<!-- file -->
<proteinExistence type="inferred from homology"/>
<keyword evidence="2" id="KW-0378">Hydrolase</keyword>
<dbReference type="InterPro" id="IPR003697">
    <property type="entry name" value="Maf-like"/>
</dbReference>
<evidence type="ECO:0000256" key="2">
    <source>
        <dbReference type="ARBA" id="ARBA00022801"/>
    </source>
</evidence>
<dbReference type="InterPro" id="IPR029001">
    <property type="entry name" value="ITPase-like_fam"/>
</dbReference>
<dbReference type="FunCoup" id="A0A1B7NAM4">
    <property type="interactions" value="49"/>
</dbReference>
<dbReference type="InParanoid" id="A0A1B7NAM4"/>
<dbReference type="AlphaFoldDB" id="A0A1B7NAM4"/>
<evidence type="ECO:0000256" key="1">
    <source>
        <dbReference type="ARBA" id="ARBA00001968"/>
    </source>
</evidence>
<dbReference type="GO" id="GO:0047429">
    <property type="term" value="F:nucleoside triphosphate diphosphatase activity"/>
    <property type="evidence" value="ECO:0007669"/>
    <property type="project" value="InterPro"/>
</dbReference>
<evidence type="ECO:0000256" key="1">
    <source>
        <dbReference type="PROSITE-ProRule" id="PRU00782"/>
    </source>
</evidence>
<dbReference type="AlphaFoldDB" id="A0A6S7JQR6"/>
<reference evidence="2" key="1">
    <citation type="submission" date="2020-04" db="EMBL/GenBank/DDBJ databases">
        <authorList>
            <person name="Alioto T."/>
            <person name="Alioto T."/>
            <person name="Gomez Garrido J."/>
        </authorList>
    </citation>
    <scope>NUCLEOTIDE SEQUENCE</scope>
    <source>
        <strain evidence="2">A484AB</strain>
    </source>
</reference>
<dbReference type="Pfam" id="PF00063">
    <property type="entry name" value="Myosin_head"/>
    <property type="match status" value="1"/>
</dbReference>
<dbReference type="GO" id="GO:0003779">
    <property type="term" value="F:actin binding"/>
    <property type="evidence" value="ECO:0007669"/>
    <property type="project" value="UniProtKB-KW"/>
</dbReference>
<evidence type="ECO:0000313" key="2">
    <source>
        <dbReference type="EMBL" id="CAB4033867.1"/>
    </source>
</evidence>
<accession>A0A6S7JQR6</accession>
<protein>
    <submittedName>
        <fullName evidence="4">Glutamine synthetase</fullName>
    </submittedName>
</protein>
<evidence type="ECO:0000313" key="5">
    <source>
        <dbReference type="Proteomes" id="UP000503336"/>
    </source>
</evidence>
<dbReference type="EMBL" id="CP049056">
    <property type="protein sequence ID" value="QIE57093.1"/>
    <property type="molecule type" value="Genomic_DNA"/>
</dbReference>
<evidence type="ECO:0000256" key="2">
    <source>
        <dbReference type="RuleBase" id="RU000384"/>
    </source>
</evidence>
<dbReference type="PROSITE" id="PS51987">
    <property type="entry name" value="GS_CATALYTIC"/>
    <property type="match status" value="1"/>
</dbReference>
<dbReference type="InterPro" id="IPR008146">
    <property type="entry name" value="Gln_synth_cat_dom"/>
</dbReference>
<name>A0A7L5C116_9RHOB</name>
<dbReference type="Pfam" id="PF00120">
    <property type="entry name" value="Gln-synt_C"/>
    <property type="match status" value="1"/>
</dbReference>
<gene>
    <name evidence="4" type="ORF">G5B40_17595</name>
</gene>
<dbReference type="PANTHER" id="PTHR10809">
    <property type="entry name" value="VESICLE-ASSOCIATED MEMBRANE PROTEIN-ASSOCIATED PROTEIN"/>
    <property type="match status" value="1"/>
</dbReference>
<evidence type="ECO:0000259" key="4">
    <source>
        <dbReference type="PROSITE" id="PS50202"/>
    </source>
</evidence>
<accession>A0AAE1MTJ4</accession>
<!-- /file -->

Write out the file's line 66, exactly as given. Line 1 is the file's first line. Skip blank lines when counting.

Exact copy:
    </submittedName>